According to the present invention, an obturator for use with a trocar cannula comprises an elongate shaft having a proximal end and a tapered distal end. A mechanism or means on the shaft is provided for producing an audible signal in response to superatmospheric pressure present at the distal tip of the shaft. Usually, the audible signal-producing mechanism will sense pressure through an axial lumen within the shaft via a port located very near the distal tip, typically within 2 mm of the tip, and preferably within 1 mm of the tip. In this way, the audible signal will be produced substantially immediately upon entrance of the obturator tip in an insufflated (superatmospheric) abdominal cavity. The surgeon will then be warned that the tapered distal end has entered the abdominal cavity and can take appropriate care.

In a preferred aspect of the present invention, the audible signal-producing mechanism will comprise a "whistle" structure, including a flow-restrictive orifice and a whistle aperture formed in the elongate shaft. The flow-restrictive orifice is positioned to produce a relatively high velocity gas stream past the whistle aperture so that a whistling sound will be produced as soon as the port at the distal tip of the shaft is exposed to the superatmospheric pressure of the insufflation gas.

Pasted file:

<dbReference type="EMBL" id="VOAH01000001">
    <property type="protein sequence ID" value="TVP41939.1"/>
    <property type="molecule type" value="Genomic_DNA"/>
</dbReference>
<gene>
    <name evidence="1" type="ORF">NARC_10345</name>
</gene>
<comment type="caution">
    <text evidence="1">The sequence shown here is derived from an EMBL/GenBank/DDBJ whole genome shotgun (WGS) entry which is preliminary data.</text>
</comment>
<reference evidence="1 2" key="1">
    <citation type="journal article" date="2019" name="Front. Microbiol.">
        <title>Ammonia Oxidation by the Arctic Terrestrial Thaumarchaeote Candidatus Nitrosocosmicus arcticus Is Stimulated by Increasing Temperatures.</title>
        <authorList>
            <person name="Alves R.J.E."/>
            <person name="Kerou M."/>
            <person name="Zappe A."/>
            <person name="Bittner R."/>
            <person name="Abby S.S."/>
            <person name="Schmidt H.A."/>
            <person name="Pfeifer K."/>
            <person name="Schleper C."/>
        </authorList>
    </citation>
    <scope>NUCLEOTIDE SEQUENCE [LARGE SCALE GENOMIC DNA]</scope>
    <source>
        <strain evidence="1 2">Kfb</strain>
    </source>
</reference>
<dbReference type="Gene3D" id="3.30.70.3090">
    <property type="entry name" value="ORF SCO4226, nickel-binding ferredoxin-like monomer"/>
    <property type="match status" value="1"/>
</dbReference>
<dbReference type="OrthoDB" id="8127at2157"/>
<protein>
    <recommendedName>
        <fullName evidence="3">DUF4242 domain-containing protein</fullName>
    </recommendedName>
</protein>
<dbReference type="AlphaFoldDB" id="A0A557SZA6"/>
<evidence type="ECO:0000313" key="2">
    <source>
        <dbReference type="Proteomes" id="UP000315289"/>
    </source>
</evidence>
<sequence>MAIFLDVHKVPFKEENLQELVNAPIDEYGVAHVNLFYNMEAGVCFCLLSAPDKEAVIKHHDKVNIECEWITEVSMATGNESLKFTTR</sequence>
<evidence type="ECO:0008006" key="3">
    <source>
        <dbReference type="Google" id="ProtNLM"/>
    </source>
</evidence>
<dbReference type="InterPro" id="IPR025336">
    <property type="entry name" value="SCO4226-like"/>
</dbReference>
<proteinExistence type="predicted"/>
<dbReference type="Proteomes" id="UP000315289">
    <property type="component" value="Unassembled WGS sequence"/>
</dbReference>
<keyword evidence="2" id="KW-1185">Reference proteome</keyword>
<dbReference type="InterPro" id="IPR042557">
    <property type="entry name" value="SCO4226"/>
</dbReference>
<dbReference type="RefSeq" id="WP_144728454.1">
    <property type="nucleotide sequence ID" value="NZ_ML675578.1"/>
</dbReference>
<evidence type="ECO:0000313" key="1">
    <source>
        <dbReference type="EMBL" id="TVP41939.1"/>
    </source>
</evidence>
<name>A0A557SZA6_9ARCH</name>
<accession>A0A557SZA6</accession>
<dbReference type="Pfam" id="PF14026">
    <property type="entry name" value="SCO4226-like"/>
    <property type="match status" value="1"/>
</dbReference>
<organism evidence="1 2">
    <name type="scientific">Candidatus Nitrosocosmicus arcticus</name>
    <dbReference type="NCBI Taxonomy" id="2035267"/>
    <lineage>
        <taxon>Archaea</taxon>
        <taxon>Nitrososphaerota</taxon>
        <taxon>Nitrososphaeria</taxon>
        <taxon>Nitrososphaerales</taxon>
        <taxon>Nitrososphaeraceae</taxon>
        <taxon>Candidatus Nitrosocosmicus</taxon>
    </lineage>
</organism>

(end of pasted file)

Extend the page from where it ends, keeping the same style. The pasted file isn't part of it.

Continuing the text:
The present invention further provides a trocar system comprising both the obturator, as described above, and a trocar cannula capable of receiving the obturator in a generally conventional manner.

The present invention still further provides a method for introducing a trocar cannula system into an insufflated region of a patient's abdomen. The method comprises advancing a combination trocar cannula and obturator through the abdominal wall, where a port at the distal tip of the obturator becomes exposed to the insufflated (superatmospheric) pressure as soon as its sharpened distal end enters the abdominal cavity. The obturator includes a mechanism for producing an audible signal, generally as described above, and the method further comprises stopping advancement of the trocar cannula and obturator after, typically after further advancement of the tube by 2 cm to 3 cm so that the trocar cannula is beyond the abdominal wall. In contrast to prior art methods and devices, the user will know that the obturator has broken through the wall and can take appropriate precautions, such as orienting the trocar generally parallel to the body, in order to lessen the risk of injury. After the trocar cannula has been fully penetrated, the obturator is then removed from the trocar cannula, leaving the cannula lumen available for introducing a laparoscope, surgical tool(s), or the like.

BRIEF DESCRIPTION OF THE DRAWINGS

FIG. 1 is a perspective view of a trocar system comprising a trocar cannula and an obturator constructed in accordance with the principles of the present invention.